Now some fresh pickings from the Political Grapevine:
The Obama administration is reportedly considering allowing government agencies to track people who log on to their Internet sites. The Washington Post reports the proposal by the office of management and budget would scale back a long-standing ban on the use of so-called cookies and other technologies to collect user data. Some privacy groups are already expressing alarm.
The American Civil Liberties Union spokesman Michael Macleod-Ball says the plan would, "allow the mass collection of personal information of every user of a federal government Web site."
The Post's report says the government could be seeking the changes at the request of private companies such as Google. Cindy Cohn, the legal director at the online rights group Electronic Frontier Foundation, says: "It appears that these companies are forcing the government to lower the privacy protections that the government had promised the American people."
But a budget office spokesman says the administration is committed to protecting user privacy. We will follow this story.
The Transportation Department's inspector general says the administration used economic stimulus funds to pay for 50 airport projects that allegedly failed to meet grant criteria. Calvin Skovel says that includes $14 million given to a rural Alaska town to replace its airfield, although the town has a seaplane and is located 14 miles from the state's fourth busiest airport. $15 million was awarded to a second Alaska town with just 167 residents to replace its airport's gravel runway.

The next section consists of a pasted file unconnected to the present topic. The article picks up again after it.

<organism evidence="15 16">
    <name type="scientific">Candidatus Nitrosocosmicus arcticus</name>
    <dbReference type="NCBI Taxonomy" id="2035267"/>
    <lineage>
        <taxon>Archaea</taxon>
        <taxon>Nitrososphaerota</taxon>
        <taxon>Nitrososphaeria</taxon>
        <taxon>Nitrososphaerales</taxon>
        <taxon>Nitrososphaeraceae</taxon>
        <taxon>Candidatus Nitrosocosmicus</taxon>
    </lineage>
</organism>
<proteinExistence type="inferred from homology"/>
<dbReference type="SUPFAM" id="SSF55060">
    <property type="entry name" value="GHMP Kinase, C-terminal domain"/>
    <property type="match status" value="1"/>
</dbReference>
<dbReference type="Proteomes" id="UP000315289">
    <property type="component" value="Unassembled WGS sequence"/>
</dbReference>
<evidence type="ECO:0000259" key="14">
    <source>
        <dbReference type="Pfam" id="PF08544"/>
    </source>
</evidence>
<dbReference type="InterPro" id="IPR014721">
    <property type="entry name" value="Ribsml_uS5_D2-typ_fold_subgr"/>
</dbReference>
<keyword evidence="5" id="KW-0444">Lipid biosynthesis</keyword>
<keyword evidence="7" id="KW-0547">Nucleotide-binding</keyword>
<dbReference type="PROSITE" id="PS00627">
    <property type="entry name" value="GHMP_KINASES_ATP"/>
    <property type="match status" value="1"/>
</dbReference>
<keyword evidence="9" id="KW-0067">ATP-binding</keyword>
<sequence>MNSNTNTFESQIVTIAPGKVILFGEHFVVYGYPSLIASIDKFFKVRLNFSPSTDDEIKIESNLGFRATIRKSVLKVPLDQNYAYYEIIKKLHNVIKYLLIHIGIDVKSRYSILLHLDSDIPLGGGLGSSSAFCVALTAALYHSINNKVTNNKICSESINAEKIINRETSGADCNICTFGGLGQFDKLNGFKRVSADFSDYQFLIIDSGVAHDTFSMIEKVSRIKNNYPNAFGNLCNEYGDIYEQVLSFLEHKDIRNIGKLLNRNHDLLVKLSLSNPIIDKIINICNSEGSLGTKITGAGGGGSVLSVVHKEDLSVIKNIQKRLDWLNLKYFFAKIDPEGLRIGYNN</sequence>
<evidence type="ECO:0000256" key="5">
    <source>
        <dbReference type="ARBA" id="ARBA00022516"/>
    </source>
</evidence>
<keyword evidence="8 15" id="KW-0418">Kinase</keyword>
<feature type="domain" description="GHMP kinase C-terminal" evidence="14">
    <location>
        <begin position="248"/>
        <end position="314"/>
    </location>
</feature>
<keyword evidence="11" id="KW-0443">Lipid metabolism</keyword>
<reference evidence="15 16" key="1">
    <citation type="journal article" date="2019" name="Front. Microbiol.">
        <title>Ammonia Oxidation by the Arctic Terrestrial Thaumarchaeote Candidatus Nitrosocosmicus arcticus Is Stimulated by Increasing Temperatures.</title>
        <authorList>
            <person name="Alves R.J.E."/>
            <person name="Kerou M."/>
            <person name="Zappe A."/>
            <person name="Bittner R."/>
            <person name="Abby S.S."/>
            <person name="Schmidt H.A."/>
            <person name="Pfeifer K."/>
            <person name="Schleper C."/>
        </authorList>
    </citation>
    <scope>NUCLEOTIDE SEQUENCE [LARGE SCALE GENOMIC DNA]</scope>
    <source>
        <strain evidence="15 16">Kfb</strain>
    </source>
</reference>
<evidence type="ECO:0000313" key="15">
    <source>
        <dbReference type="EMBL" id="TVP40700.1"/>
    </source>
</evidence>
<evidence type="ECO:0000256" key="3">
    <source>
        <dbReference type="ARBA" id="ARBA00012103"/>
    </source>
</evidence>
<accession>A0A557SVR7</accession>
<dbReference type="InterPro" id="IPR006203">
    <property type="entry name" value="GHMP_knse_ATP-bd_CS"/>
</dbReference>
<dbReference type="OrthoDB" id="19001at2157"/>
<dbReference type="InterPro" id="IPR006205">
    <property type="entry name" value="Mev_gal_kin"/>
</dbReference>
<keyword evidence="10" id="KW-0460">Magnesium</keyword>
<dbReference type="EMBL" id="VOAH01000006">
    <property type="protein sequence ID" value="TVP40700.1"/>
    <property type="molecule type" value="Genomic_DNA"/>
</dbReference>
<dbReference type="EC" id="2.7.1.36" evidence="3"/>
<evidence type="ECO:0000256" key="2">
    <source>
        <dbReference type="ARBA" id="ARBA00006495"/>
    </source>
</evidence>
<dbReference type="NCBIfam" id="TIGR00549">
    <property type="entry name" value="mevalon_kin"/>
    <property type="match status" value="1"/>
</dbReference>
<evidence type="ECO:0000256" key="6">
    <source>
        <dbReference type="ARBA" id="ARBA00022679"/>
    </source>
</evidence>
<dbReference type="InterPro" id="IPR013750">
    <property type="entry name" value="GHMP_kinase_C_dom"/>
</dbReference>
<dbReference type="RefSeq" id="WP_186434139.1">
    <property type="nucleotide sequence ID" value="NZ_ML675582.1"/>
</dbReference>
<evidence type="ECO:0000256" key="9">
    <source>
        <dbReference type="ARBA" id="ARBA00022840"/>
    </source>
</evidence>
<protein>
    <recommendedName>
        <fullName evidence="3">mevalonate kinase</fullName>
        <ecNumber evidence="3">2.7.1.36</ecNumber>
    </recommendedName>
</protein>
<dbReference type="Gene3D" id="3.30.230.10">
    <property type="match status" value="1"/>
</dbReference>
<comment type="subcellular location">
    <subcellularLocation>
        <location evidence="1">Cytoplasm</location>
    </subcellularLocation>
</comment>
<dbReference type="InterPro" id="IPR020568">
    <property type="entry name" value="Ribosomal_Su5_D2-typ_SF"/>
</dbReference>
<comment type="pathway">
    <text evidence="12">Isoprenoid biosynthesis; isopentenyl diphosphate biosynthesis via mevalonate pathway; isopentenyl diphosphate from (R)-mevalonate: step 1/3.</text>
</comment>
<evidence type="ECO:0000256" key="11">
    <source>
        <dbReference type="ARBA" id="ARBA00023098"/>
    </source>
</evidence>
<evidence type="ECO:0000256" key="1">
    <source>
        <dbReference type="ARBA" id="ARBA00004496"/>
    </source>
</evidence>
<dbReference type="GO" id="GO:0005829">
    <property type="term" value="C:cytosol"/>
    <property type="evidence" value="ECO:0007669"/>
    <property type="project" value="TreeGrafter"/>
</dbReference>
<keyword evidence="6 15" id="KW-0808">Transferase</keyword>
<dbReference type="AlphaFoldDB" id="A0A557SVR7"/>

And millions were given to airstrips in Ohio, Washington, Missouri and Delaware, although those airports provide limited service and no commercial flights.
Skovel also cited four grants to recipients with a history of mismanaging government money. But the Transportation Department's deputy secretary says Skovel's description is an overstatement, and that the projects were necessary.
And the wife of Michigan Democratic Congressman John Conyers is under investigation again. Media reports say Monica Conyers, who resigned from Detroit's City Council last month after pleading guilty to a federal corruption charge, is facing questions about the disappearance of $21,000 worth of city equipment. The items vanished from her office and include laptops, digital cameras, and printers.
The city council president says he referred the case to the Detroit police after Conyers and her lawyer failed to cooperate. But Conyers' lawyer, Steve Fishman, says his client has done nothing wrong: "If this is a criminal case, then I'm a Chinese aviator." Conyers is awaiting sentencing on her federal corruption charge, and faces up to five years in prison.
— FOX News Channel's Lanna Britt contributed to this report.